Survivors' Stories

Survivors’ Stories: Keiko Yamaguchi, 86, Minami Ward, Hiroshima

Despite hardships, moving forward with her life

by Rie Nii, Staff Writer

Keiko Yamaguchi (née Ueno), 86, suffered a bad wound on the back of her head at the time of the atomic bombing. Even after the war she experienced pain, and she felt depressed for a long time. Still, she said she was fortunate because her mother had managed to survive. Ms. Yamaguchi has always tried to move forward with her life and live cheerfully.

Back then, she was 15 years old, a fourth-year student at Hiroshima First Municipal Girls’ School (today’s Funairi High School). When she was in her third year, she took a sewing machine from home to school and sewed military uniforms and mosquito nets to be used by soldiers on the front lines. And in her fourth year, she used a lathe to make bullets at the Hiroshima factory of the Japan Steel Works (now part of Minami Ward).

On August 6, 1945, the factory was closed due to a lack of electricity. At her home in Dote-cho (now Inari-machi in Naka Ward, about 1.5 kilometers from the hypocenter), Ms. Yamaguchi was planning to go to the seaside with some croquettes made by her mother, Mikie. The moment she sat on the kitchen floor, there was a flash from above and a great boom, then everything went black. Things were falling in the house and she fled frantically.

As her surroundings gradually grew lighter, she saw that their house had been destroyed. At the same time, she realized that blood was dripping down from behind her right ear. When she touched the wound, it was big enough to fit her middle finger. She thought that she would die at any time, and she wanted to see her mother before she died. When she took a few steps toward Danbara National School (now Danbara Elementary School), where her mother worked as a nurse, she spotted her mother coming her way and smiling. Looking back at that moment, Ms. Yamaguchi said, “I’ve never forgotten that smile.”

Her mother bandaged her head, and the two fled together. From Tamonin Temple, they went up Hijiyama Hill, passed in front of Hijiyama National School (now Hijiyama Elementary School), and arrived at a relative’s house located in the Niho district (now part of Minami Ward). One of her mother’s colleagues lived near there and put them up that night.

The following morning, they fled to the Yamanouchi district (now part of the city of Shobara) in northern Hiroshima Prefecture on the Geibi Line, where the students of Danbara National School had been relocated, and they stayed there until the end of August. Only mercurochrome was applied to the wound on her head. She lost her hair and for many years was in poor health. Self-conscious of the scar that remained, she began wearing her hair long.

After returning to Hiroshima, they rented a relative’s shed and Ms. Yamaguchi attended school. She graduated in March 1946. That November, her sister Kyoko was born. With her mother working, Keiko did the housework and looked after her sister. Her sister was cute, but the cold seeped through the walls of the shed and she had to draw water from a well. She also recalls feeling embarrassed going down to the sea to wash her sister’s diapers. It was a tough time in her life. In bed at night, she would tell herself: “Everyone experiences many things, but not all of them are bad. There will be good times, too, someday.”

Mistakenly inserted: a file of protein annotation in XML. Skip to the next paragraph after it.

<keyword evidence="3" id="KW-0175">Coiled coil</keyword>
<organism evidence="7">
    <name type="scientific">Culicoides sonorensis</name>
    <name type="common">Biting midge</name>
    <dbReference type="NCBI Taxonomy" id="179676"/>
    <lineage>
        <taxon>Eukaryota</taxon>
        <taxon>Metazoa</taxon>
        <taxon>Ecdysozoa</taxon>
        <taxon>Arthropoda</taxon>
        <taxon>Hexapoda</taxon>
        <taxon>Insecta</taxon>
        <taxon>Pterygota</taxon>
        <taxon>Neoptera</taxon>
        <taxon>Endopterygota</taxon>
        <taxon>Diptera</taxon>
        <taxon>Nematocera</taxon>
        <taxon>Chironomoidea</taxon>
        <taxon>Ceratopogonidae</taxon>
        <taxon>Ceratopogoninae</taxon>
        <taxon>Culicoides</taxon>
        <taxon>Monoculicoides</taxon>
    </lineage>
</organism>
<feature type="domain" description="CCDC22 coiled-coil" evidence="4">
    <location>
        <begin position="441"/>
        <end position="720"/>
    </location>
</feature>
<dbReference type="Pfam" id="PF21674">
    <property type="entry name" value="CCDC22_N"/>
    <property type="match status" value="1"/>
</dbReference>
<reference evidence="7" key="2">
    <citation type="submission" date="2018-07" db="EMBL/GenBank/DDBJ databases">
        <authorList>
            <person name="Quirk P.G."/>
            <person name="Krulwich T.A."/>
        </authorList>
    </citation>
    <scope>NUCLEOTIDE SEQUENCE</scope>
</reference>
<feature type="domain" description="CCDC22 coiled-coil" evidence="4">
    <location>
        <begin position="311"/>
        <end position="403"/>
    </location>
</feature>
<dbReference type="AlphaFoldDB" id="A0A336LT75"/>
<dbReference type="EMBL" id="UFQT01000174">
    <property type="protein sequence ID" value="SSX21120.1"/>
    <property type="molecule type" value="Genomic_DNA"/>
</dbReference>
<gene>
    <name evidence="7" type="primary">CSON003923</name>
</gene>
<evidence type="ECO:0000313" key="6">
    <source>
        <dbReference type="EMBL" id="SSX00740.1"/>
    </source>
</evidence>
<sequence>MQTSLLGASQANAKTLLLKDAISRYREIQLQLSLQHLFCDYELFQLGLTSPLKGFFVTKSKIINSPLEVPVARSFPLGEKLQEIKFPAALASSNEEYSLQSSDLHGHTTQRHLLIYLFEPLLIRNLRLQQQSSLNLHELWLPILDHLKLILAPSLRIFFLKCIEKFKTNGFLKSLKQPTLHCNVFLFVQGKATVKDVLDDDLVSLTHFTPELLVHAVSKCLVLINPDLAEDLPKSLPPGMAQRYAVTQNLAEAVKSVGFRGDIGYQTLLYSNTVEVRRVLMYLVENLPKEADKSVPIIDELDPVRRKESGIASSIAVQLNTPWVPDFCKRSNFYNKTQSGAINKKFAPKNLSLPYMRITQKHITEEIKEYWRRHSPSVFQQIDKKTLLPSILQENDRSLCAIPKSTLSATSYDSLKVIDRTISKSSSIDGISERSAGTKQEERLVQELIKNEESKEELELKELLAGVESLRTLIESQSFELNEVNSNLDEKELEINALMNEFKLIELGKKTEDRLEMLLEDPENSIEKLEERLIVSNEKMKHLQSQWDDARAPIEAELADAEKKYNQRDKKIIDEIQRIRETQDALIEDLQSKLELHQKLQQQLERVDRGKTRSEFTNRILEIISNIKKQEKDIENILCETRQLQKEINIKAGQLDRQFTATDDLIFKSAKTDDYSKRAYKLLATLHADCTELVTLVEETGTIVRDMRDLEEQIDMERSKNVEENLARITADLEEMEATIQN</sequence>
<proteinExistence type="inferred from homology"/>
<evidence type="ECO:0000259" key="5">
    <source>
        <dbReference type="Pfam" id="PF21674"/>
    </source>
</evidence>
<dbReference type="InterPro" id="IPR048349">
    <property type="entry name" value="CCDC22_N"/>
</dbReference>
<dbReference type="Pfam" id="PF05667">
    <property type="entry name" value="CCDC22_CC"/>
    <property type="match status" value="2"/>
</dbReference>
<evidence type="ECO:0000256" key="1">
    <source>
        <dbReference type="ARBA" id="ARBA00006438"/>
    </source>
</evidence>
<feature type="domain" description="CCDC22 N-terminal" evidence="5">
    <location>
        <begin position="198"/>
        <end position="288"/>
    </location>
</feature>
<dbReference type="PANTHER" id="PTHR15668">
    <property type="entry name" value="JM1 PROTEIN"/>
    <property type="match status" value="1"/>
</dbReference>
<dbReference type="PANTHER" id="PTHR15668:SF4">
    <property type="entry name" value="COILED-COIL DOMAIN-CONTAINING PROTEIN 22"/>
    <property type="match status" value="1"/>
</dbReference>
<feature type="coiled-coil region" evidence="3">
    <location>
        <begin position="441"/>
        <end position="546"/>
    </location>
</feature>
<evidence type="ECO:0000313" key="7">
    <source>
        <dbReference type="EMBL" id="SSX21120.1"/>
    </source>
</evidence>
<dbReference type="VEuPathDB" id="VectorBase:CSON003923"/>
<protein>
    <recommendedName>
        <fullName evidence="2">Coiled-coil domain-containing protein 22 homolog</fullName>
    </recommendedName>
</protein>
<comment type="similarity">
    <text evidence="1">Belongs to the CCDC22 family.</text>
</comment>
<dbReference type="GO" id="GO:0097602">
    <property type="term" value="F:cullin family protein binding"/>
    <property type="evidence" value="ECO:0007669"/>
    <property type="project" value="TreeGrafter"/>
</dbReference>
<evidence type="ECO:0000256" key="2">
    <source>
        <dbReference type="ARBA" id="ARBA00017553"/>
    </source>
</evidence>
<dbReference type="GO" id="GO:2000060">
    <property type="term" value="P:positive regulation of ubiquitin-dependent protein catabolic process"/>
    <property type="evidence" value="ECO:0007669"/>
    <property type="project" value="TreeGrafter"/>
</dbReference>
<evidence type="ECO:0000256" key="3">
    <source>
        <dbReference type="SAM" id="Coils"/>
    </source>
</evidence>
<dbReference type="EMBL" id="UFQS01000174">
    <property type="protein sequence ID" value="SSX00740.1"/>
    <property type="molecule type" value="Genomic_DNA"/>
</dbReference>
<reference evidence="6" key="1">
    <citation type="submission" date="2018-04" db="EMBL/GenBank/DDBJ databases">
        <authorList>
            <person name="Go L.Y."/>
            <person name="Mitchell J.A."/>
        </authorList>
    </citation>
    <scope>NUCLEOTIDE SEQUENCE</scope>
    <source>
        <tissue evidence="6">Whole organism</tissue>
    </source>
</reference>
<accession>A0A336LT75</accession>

Through an acquaintance, she met and married her husband, Yoshihiro, in 1953. He also experienced the atomic bombing, but this didn’t concern her. “We needn’t hide our A-bomb experiences,” she said firmly. “If you check our backgrounds, you’ll find this fact, anyway. People who are prejudiced against us because of this are foolish.” Her husband worked for the Hiroshima municipal government for many years and was involved in building bridges. She is proud of the efforts he made to help reconstruct the city of Hiroshima.

About 60 years have passed since she first joined a singing group, the PTA chorus when her eldest son was in first grade. She now belongs to a chorus group in Hiroshima and has never missed a single practice, held every Monday evening. She says she looks forward to the annual concert that they hold. Helping to organize a class reunion for alumni of Hiroshima First Municipal Girls’ School, twice a year, also gives her something to live for.

She hopes junior high and senior high school students will study hard and learn about the world. She added that it is important to speak kindly to others.

Teenagers’ Impressions

Keeping her words in mind
“What an absurd time it was in Japan, with children making weapons,” Ms. Yamaguchi said. “I hope you’ll learn a lot and help create a peaceful world.” Keeping her words in mind, I want to study and think about how we can promote greater peace, even if just a little, so that war won’t take place again and involve a lot of children. (Kotoori Kawagishi, 14)

Taking quick action is important
When many things were crashing down around her, Ms. Yamaguchi fled the house frantically. If I had been in her shoes, I wouldn’t have been able to take such quick action. I would have been so shocked and frozen in place. I learned from her that it’s important to quickly take decisive action, whenever something unexpected happens. (Felix Walsh, 14)

Scared of life suddenly changing
Ms. Yamaguchi said that her life changed completely after the atomic bombing, which left a strong impression on me. If I imagine myself getting injured, losing my home in an instant, and my whole environment suddenly changed, I feel so scared. She cooked and took care of her little sister while her mother was working. These are things that I don’t think I could do. I want to appreciate the life I have now. (Aoi Nakagawa, 16)

(Originally published on February 20, 2017)